According to Jean Baudrillard, sociologist and philosopher, there are “three orders of simulacra” in which we can divide the course of history. In the first order, called “the counterfeit” or the early capitalism, people desired things because of their socially symbolic value. In other words, people thought in terms of signs: the different classes were recognizable through distinct objects, such as a particular attire, beautiful houses, expensive accessories, etc. In the second order, called “the series” or industrial capitalism, the large-scale factory production instilled a desire for things that was based on their sign value, namely the idea that people define their identity through the things they possess. People bought things that were not directly related to the idea of survival, but rather tied to the culture in which they lived. Finally in the third order, called “the hyperreal” or postmodernism (right after World War II), commodities became a language; the signifier became digital, a machine, DNA. Society began programming people to acquire things not because they operate as signs, but because they work as human language: the rapid technological development created an environment in which the media conditioned us to buy unnecessary objects. I believe that we are living in this kind of society nowadays. Indeed, we are conditioned to want something and, once we have satisfied this initial desire, we are programmed to immediately desire something else. It is a cyclical process including the following stages: a strong desire, the appropriation of the object and a temporary sense of satisfaction, and finally a new desire for something that replaces the previous object.
For example, for trivial it might be, the invention of the mobile phone is a revolutionary step in the postmodern technological wave that changed the way in which people live all over the world, affecting social customs and cultural conventions, as well as economic and political practices. At the same time, however, it has opened the door to a mechanism of alienation and self-destruction that probably was not foreseen when the first models were introduced to the market. Indeed, we are obsessed with mobile! Although this technology is supposed to bring people together through a global net of communication, it often drives them apart as norms such as etiquette and genuine conversation are ignored in favor of a more digital approach to social conventions. That is why recently it has become a fashion to ask the first person who reaches for his or her phone during a meal to pay for the bill.
In my experience, buying something is always tempting, and this temptation takes the form of clothes for me. The obvious benefits is that I can enjoy and display something new and beautiful, receive compliments from other people, have a confirmation of my sense of fashion and enhance my self-esteem. The equally obvious costs literally weigh on my wallet and reflect in a wardrobe that after a certain period of time I just want to replace, and figuratively traduce into a constant stress for the money I dissipate and the urgency of finding new storage in an already cluttered closet. There is a real disease termed “oniomania” for those who have the uncontrollable and compulsive desire to shop, a clinical addiction that might have disastrous results in one’s private life.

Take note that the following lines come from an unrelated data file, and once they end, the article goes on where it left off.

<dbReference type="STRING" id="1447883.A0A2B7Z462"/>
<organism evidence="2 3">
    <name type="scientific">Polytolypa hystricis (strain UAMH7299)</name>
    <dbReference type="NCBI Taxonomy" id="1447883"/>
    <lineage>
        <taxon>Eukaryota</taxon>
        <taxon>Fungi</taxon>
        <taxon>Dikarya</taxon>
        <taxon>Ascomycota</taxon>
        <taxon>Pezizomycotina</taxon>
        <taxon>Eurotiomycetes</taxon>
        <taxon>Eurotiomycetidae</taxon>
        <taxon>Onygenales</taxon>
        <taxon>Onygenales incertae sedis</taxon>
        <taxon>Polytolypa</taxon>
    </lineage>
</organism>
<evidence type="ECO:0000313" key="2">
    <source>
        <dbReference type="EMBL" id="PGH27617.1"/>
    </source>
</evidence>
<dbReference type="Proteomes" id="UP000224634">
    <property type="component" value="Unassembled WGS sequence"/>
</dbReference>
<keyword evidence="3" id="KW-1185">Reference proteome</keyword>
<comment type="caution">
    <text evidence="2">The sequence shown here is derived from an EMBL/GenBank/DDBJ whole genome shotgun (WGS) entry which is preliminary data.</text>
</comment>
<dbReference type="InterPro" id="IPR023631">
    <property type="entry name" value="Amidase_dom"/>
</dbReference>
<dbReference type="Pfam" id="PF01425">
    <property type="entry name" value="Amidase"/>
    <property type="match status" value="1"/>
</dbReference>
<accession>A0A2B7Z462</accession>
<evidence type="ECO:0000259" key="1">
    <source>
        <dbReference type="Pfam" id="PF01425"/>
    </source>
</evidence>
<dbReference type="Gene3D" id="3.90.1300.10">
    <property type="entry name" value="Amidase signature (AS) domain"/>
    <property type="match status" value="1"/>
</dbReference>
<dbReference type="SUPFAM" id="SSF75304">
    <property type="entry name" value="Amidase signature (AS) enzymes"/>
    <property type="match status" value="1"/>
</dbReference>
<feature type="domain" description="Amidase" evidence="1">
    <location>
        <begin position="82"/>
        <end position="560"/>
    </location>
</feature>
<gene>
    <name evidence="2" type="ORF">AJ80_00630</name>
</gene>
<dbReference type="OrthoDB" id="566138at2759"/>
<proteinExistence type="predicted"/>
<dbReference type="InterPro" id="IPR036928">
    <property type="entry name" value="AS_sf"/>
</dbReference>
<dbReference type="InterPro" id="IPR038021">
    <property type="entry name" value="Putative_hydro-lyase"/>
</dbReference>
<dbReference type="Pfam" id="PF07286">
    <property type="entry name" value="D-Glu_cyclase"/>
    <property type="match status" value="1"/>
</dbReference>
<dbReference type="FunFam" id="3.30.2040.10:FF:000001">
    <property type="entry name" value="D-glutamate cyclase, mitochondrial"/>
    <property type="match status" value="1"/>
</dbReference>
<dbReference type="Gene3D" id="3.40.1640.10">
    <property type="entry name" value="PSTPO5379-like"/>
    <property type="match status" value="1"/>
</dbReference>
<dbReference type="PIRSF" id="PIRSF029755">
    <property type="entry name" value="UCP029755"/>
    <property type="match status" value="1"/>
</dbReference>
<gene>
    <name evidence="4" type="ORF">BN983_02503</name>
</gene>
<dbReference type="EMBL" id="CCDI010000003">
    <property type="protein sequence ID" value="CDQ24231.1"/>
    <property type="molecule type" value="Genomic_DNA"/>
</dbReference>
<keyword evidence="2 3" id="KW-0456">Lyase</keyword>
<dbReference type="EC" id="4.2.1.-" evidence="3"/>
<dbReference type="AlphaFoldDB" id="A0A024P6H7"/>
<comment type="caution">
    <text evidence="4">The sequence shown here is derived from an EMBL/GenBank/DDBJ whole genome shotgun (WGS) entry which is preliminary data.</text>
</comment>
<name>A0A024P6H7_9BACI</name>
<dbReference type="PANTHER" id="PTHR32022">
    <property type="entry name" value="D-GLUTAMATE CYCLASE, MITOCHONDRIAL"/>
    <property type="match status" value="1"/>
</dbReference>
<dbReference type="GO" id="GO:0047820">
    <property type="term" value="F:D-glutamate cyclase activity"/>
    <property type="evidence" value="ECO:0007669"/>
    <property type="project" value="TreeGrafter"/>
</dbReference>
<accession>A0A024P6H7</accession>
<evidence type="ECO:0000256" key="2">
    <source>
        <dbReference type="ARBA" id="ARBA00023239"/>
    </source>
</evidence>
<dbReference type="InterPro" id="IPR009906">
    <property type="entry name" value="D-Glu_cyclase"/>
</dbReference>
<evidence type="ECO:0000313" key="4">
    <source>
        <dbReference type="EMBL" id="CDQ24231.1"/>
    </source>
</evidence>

In an article entitled “Addition to Shopping Becomes a Serious Mental Disorder,” psychologist Nadezhda Yugrina claims that “shopping addiction resembles drug, gambling or alcoholic addiction. One should look for its reasons in the childhood of every particular individual. As a rule, such people suffered from the shortage of human care and tenderness when children. A person can grow in a normal family and receive good education, but experience a strong need in love. When such people grow up, they can find attention in various stores.” The first symptoms of shopping disorder were identified in the 1990s. This mental disorder is common mostly with women. “Researchers found out that about twenty percent of German women acknowledge their insuperable desire to buy something all the time. The addiction has conquered 40 percent of American women, whereas 52 percent of British females said they found shopping a lot more enjoyable than sex.”
In this case, people use things as a compensation and a form of extended self. To the disease of oniomania, it has been dedicated a movie called “I Love Shopping” in which the female protagonist has the uncontainable urge to buy clothes. Despite the happy ending, the movie clearly shows the costs of wanting things. The same addiction can be found in other female figures on the screen: Rachel Green from “Friends, ”Carrie Bradshaw from “Sex and the City,” Caroline Channing from “2 Broke Girls,” and so on.
In conclusion, there are many benefits and costs for wanting things. Although the reason why people desire material things changed in the course of history, there is still a strong connection between humans and the artifacts they produce, and it is a psychological, cultural, and social connection in nature. However, I believe that the costs of human desire are often superior to the benefits as we sometimes fall in a vicious circle in which we constantly desire things that we don’t need without ever reaching a complete and enduring satisfaction.